Unfortunately this story is just one of many that take place here everyday.

Thursday, June 07, 2007

Beginning of rainy season...

The pictures say enough…rainy season has started!

Rainy season = getting wet!!! It also means: less beach trips, more/bigger potholes, the permanent presence of my rain jacket and/or umbrella, staff arriving late to work, flooded streets, watching people being carried across flooded streets, patients coming in soaked, lots of thunder and lightning, the impressive sound of a huge storm at night, leaking roofs (for our staff), deserted roads during a storm and traffic jams when it clears up, slippery walkways at the center, rain water collection, dashing to the car, weekends at the house, requests for raingear and hopefully some rainbows now and then. That pretty much sums up rainy season : )

Tuesday, June 05, 2007

Helicopter crash...

Hard to believe that a helicopter I’ve been in, crashed yesterday, killing 22 people.

At about 2030 hours a Paramount helicopter burst into flames as it was landing at Lungi airport. Most of the passengers were Togolese, including the Togo’s Sports Minister, who had come to Freetown to watch an African Nations Cup qualifier. Only the co-pilot survived and is said to be in critical condition.

Paramount is one of the two helicopter services that shuttles passengers between Freetown and Lungi International airport; a 7 minute flight. We always knew it wasn’t the safest mode of transport; the helicopters are old Russian models and by the looks of it not well maintained, but there are few other options- one being the ferry- which is often overcrowded. Every time I had to take a helicopter it made me nervous, now I know why.

Fortunately we were not directly affected by the crash. It’s a scary thought though as we had 6 Mercy Ships people coming and going today on various flights, 2 of which were my parents returning from a surprise visit to Holland. Also scary because the heliport on this side of the bay is adjacent to our Aberdeen Clinic. Thank God the helicopter didn't crash on our centre.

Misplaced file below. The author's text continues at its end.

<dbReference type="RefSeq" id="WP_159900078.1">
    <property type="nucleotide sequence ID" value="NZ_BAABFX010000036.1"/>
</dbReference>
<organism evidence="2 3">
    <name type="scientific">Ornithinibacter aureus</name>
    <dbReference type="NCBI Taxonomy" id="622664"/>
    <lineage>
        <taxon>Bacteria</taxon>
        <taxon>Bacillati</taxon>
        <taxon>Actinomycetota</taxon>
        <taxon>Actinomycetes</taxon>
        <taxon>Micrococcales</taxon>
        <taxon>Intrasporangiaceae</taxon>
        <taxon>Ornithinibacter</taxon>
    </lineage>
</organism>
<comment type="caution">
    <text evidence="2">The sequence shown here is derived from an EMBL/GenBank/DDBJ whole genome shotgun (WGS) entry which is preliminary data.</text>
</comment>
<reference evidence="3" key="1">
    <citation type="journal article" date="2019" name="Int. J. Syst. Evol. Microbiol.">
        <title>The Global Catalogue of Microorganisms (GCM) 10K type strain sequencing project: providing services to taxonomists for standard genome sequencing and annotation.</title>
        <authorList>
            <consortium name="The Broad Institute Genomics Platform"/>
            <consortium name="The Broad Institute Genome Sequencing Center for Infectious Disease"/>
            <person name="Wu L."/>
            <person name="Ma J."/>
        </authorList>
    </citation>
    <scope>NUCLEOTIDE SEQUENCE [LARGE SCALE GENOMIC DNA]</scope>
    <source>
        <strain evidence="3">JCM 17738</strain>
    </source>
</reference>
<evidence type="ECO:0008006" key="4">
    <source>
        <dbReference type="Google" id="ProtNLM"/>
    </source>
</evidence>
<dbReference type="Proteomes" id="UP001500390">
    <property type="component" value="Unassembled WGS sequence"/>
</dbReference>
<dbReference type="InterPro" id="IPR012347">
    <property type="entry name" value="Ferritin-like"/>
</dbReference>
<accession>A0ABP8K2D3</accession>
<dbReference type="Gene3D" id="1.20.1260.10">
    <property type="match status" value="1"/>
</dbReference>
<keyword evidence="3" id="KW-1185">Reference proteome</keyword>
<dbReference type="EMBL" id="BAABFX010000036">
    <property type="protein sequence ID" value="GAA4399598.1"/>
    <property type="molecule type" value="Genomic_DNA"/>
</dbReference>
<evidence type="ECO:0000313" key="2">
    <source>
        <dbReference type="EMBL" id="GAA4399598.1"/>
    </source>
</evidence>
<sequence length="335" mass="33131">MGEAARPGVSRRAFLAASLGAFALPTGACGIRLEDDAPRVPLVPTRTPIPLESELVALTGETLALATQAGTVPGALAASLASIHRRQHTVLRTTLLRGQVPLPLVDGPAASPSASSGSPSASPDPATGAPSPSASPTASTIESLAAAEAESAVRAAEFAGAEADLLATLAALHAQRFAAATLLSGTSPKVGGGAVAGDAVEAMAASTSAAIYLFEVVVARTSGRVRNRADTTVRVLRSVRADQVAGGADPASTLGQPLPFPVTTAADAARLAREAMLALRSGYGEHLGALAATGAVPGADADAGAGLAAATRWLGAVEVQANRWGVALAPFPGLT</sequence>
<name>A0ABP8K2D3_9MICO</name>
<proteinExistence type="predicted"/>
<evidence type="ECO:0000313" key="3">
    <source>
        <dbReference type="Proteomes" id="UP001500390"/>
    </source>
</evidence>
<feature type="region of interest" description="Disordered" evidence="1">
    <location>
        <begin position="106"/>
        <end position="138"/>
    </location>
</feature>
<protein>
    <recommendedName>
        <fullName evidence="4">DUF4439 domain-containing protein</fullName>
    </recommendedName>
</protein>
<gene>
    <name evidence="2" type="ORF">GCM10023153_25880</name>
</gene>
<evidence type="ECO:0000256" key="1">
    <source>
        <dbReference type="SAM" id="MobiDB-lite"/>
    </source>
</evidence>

My sympathy goes out to those who lost loved ones yesterday...

Saturday, June 02, 2007

Seeing Hawa again...

Today I decided to join two colleagues on a trip to Waterloo, about an hour drive from the Center. We have someone visiting from Switzerland who sponsors a patient I referred to the Anastasis in 2005 for surgery. He wanted to see how she was doing and talk to the family about her future.

In October 2005 a 7 year old girl came to the outpatient clinic with a grotesque tumor growing in/out of her mouth; desperate for help. Fortunately I was able to send her to the ship in Liberia for screening, and a month later she had surgery onboard. After a three hour surgery, the non-malignant tumor was removed. When Hawa came back to the clinic in December to visit, I was amazed to see the difference. Not only her appearance was changed but her life had been changed. No longer an outcast; she can go to school again and play with her friends.

Unfortunately over the past year this little girl has been orphaned, as both her mother and very recently her father died. Yet, she is full of smiles. Her life had been changed forever. Her future looks bright…

More info on Hawa (third story from right) can be found at:

~ Act Justly. Love Mercy. Walk Humbly. micah 6:8 ~